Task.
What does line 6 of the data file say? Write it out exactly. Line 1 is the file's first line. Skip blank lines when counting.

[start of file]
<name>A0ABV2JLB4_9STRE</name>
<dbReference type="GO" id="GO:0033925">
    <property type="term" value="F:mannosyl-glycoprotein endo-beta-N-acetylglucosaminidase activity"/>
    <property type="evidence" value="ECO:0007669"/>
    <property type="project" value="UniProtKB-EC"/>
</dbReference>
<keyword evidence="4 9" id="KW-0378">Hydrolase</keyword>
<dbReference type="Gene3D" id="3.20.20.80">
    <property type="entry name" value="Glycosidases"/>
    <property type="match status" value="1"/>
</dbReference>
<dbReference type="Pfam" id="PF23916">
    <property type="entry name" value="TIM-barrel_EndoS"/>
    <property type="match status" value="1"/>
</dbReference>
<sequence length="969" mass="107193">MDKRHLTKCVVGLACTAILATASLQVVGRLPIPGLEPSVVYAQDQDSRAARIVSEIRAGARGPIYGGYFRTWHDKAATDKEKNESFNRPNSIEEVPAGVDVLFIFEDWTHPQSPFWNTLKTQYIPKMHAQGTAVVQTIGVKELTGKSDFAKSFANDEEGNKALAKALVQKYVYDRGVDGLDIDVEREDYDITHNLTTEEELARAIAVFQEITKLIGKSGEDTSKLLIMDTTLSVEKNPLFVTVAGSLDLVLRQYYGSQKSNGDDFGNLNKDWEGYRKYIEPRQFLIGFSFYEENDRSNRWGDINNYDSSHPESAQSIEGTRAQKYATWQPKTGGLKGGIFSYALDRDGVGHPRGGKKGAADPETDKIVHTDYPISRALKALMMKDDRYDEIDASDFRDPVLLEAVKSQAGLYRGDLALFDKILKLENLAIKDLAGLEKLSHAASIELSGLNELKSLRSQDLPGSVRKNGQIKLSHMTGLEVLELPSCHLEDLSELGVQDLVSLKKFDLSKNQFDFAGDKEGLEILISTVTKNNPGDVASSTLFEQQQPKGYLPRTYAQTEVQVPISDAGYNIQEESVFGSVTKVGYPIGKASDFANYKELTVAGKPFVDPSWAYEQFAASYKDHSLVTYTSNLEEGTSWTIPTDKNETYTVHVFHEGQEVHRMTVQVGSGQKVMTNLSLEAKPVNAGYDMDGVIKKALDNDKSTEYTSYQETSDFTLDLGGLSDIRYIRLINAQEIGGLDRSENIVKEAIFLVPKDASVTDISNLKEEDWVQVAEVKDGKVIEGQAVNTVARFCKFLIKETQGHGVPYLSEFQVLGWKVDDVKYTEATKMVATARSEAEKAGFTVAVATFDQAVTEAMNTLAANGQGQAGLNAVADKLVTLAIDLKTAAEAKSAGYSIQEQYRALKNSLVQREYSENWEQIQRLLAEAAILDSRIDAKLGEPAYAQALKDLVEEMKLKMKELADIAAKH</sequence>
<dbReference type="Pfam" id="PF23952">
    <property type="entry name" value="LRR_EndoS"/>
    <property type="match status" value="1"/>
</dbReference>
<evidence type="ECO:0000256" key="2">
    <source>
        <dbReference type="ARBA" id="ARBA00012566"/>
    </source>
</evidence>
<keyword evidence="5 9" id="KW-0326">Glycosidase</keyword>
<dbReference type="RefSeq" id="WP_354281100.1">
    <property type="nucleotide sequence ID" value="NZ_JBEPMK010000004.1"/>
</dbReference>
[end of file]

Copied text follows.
</dbReference>